Baucus may also have to face the issue of what it will cost the government to subsidize those too poor to afford private insurance.
“Because those taking up subsidized coverage were so high, it has cost more than the state expected,” said Greg Scandlen of Consumers for Health Care Choices.
About 38%, or 162,000, of those who have gained coverage in Massachusetts have gotten it via state-subsidized plans. These plans could cost the state $1.35 billion by 2011, double what was initially estimated.
But Phelps says initial estimates were based on faulty numbers from the Romney administration.
Cost-Shift Debate Proponents of a mandate also claim that when the uninsured get coverage, that eliminates uncompensated care, which is shifted to those with private insurance.
But there’s a big dispute over how large that cost-shifting is.
An analysis by FamiliesUSA suggests that uncompensated care can boost health insurance premiums by $1,502 annually. But a Chamber of Commerce analysis found it hikes premiums by only $166.
“There is not that much cost-shifting from the uninsured,” Scandlen said. “The real cost-shifting comes from inadequate payments from Medicaid and Medicare.”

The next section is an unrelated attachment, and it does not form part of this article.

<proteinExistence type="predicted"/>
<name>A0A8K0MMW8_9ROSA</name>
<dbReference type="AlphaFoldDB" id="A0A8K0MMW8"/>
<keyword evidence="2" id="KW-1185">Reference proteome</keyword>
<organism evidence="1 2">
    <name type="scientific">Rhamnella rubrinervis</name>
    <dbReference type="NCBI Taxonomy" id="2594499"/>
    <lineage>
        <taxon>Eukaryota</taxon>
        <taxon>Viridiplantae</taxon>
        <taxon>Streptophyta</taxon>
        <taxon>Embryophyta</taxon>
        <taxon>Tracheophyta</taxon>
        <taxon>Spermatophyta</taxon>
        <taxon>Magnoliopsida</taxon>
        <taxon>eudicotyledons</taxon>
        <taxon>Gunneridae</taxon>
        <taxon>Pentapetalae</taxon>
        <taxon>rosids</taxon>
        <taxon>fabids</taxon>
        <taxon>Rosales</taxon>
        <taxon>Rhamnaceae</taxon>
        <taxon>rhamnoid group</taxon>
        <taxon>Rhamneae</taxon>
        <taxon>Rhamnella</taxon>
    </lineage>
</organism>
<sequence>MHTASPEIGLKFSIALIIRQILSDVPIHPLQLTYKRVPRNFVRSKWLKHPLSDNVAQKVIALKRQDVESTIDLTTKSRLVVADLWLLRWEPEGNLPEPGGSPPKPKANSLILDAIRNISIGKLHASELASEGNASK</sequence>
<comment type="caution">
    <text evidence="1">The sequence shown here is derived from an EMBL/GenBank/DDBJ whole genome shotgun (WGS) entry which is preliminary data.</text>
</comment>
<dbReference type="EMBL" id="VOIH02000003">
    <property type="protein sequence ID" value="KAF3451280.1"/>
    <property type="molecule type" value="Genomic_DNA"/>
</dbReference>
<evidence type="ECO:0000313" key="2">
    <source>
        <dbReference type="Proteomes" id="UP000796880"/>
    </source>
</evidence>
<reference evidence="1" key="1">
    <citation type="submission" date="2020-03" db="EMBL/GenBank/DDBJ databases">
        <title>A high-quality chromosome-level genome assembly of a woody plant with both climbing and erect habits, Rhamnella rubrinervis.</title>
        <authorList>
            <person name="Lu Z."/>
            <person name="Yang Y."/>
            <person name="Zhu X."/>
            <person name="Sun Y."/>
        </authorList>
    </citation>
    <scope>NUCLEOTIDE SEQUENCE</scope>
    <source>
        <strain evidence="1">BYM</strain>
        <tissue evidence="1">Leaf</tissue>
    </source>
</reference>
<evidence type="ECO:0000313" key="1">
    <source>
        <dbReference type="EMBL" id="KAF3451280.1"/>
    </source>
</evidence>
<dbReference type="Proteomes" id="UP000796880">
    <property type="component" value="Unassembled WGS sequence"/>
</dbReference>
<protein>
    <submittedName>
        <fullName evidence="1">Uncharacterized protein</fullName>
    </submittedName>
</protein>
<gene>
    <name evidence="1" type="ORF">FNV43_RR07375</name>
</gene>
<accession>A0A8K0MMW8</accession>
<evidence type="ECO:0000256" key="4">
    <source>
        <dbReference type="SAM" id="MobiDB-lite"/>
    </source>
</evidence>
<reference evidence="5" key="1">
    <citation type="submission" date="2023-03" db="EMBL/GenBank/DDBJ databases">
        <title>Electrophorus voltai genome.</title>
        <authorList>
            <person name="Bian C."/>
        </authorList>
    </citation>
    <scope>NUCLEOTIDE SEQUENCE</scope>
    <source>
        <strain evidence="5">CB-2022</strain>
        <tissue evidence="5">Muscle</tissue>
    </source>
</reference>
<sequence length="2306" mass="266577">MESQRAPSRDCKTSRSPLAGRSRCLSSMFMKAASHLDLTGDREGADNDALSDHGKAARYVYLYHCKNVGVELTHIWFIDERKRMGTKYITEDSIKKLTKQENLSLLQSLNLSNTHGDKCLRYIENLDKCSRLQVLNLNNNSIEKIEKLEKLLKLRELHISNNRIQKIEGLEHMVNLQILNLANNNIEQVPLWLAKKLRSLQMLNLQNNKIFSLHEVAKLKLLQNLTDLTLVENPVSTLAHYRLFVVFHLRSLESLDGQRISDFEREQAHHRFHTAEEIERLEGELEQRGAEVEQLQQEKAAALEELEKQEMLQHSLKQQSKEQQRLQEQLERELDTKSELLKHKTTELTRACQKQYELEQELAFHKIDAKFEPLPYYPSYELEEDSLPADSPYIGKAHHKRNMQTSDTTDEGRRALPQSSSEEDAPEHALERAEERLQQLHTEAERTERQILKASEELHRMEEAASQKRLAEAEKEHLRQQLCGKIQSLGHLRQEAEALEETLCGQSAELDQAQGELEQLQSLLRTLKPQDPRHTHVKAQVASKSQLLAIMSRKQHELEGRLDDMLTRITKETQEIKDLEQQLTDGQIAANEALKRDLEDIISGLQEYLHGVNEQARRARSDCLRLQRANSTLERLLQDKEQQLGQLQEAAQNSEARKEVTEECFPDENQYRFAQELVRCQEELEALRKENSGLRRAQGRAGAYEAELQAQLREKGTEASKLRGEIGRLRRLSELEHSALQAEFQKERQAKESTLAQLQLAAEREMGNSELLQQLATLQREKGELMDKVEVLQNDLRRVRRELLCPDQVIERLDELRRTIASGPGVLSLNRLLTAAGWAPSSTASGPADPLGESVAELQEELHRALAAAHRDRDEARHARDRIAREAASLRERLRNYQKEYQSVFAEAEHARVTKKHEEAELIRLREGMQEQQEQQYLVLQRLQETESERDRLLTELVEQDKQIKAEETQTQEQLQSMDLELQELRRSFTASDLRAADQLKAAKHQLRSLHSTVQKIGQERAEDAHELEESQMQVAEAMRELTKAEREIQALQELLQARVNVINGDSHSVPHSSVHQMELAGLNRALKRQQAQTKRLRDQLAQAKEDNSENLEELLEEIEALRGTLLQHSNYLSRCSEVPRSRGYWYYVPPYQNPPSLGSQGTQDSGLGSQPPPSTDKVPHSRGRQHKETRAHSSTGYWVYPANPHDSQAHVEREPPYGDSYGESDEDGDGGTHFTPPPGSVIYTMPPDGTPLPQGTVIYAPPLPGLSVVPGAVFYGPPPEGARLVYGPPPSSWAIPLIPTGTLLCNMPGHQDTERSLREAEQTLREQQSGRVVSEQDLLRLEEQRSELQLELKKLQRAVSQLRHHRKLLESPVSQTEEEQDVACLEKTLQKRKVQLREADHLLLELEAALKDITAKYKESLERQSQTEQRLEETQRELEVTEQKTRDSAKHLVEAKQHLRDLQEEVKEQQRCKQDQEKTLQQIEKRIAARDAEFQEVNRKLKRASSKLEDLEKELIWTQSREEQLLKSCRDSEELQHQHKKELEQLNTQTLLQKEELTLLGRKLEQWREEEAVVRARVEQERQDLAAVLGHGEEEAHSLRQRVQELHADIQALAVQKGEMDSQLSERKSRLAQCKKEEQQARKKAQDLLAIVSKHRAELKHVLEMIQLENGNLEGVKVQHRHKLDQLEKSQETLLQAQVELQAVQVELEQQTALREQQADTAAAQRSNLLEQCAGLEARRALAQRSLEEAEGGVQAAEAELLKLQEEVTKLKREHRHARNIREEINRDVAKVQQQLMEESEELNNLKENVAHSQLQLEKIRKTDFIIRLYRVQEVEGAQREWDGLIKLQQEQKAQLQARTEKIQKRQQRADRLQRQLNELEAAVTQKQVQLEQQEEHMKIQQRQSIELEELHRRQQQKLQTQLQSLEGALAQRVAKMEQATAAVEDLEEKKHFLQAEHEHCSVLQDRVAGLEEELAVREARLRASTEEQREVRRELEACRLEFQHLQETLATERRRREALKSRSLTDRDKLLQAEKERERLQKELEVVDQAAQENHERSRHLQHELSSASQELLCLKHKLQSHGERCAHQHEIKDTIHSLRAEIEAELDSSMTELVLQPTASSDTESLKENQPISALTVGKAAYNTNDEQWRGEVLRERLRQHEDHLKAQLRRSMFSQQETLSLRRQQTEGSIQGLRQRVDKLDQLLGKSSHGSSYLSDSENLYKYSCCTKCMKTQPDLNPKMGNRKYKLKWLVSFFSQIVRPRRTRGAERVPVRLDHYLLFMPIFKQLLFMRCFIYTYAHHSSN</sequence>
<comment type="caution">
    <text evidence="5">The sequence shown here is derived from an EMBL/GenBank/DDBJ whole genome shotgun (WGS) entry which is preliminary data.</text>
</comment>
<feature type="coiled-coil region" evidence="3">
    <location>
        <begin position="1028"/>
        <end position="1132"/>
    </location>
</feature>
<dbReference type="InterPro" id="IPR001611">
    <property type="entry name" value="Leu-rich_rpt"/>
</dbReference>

A study in Health Affairs suggested that the uninsured use $35 billion in uncompensated care, less than 3% of overall health care spending.
It’s also not clear how a mandate would address the issue of illegal immigrants, who are far more numerous in states like California than in Massachusetts, Vermont or Hawaii.
Another key reason for imposing an individual mandate: By requiring the young and healthy to get health insurance, they will effectively subsidize the coverage of the old and sick.
Perverse Incentives Hawaii’s mandate appears to encourage employers to skirt the costs by switching to part-time employees, researchers say.
The number of employees working less than 20 hours a week in Hawaii increased following the mandate, while those working 20 to 35 hours declined, according to economists at the University of Hawaii. Academy Health found similar results.
Pollack notes that the costs might be worse if the U.S. does not act. “What are the costs of doing nothing? Health insurance is increasingly unaffordable for